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India is Negotiating With Russia For The Long-Term Supply Of Fertilisers

India is a major importer of urea and other soil fertilisers, which are required to support the country's massive agricultural industry.

Chintu Das

According to government and industry sources, India is in its first government-to-government negotiations with Russia for the long-term supply of fertilisers, hedging against geopolitical volatility and high global pricing.

India is a major importer of urea and other soil nutrients, which are used to feed the country's massive agriculture industry, which employs around 60% of the workforce and contributes for 15% of the country's $2.7 trillion economy.

According to government sources, Fertilisers Minister Mansukh Mandaviya, along with representatives from Indian fertiliser businesses, would travel to Moscow later this month or early March to explore agreements with Russian Trade Minister Denis Manturov.

The Indian government will be participating in multi-year fertiliser import discussions for the first time in 30 years. In 1992, India announced that all soil nutrients except urea will be deregulated.

According to the sources, India aims to secure 1 million tonnes of di-ammonium phosphate (DAP) and potash each year, as well as 800,000 tonnes of a nitrogen, phosphorus, and potassium mix (NPK) per year.

"Pricing and exact numbers are still to be determined... Our main goal is to provide reliable supply at affordable pricing. We are hoping for a reduction because the (Indian) minister is engaged "one of the sources stated

According to sources, India's Rashtriya Chemicals and Fertilizers Ltd, National Fertilizers Ltd, Madras Fertilizers Ltd, Fertilisers And Chemicals Travancore, and India Potash Ltd are expected to sign a three-year deal with Russian companies Phosagro and Uralkali for DAP, potash, and complex fertilisers.

Indian firms have already signed an import agreement with Phosagro for 400,000 tonnes of DAP, and they want to lift the full contractual quantity by June, which coincides with the expiry of the existing export quota established by Moscow.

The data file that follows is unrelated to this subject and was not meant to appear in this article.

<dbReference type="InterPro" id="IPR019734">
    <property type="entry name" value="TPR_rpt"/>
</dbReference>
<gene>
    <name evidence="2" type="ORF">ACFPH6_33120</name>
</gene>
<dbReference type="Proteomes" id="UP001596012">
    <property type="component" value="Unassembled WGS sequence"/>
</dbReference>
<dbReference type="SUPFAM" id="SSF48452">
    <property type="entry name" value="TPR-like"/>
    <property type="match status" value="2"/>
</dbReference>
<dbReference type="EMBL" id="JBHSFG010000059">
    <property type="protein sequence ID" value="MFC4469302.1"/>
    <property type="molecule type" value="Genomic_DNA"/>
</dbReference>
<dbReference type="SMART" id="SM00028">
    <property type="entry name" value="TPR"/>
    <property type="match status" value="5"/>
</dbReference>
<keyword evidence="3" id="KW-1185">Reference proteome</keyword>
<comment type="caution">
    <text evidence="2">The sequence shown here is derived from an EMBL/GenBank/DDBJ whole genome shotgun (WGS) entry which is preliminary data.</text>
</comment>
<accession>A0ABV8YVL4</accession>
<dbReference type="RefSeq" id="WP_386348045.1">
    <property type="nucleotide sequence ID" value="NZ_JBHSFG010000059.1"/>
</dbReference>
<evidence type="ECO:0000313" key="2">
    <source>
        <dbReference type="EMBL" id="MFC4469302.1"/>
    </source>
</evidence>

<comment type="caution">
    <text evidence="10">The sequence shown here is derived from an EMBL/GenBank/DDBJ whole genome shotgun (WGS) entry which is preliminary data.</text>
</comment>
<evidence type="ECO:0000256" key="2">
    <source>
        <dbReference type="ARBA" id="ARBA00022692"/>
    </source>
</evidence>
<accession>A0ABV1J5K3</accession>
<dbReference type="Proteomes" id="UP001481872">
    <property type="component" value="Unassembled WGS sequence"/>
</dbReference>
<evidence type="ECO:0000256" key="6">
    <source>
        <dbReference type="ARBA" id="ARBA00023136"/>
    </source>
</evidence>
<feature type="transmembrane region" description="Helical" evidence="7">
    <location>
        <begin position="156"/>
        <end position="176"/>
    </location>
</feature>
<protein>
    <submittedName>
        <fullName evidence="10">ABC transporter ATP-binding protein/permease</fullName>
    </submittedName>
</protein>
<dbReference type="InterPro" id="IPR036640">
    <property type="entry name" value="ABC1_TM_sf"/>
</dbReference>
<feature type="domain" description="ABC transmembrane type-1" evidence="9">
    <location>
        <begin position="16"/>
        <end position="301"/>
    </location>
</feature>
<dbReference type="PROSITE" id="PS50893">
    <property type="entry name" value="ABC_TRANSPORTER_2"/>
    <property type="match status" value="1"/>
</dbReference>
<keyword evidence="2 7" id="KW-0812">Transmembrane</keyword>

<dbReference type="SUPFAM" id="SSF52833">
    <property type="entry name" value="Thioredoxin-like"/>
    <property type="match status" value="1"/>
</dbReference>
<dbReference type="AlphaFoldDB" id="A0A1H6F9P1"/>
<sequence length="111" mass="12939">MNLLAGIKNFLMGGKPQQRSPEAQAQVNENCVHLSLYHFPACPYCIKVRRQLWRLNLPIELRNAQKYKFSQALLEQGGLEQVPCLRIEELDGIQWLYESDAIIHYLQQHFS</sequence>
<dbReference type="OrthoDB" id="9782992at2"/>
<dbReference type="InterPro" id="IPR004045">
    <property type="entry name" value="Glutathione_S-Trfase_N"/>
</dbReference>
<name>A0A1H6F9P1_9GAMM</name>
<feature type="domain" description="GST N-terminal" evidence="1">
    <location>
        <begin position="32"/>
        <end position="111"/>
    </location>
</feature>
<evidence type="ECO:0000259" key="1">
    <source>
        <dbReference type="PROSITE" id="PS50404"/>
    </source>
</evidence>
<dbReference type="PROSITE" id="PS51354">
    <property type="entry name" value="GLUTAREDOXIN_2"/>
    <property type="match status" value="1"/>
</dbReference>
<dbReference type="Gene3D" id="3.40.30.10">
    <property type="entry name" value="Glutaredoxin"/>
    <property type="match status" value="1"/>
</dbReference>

Phosagro informed Reuters, "We are actively in discussions with our Indian colleagues to expand and develop our existing agreements for the delivery of Phosagro's mineral fertilisers." Uralkali did not respond to a request for comment.

After export limitations by China and a record rise in worldwide prices, spurred by reasons such as rising energy costs and Western sanctions against Belaruskali, the world's second-largest potash producer, several Indian states faced fertiliser shortages in 2021.

India permits fertiliser businesses to choose their own retail prices. New Delhi, on the other hand, gives a subsidy to fertiliser businesses to keep an indirect lid on retail pricing, ensuring that farmers are not harmed by a rise in world prices.

Reuters reached out to Indian firms and the fertiliser ministry, as well as the Russian trade ministry, for comment.

An executive from an Indian fertilisers company who negotiates international transactions said his company is preparing to strike an initial deal with Russia for long-term supply.

"In the worldwide market, fertiliser prices are rising. India is one of the world's largest importers, and Russia is our primary supplier. Our goal is to protect farmers from price instability by establishing long-term supply contracts "he stated

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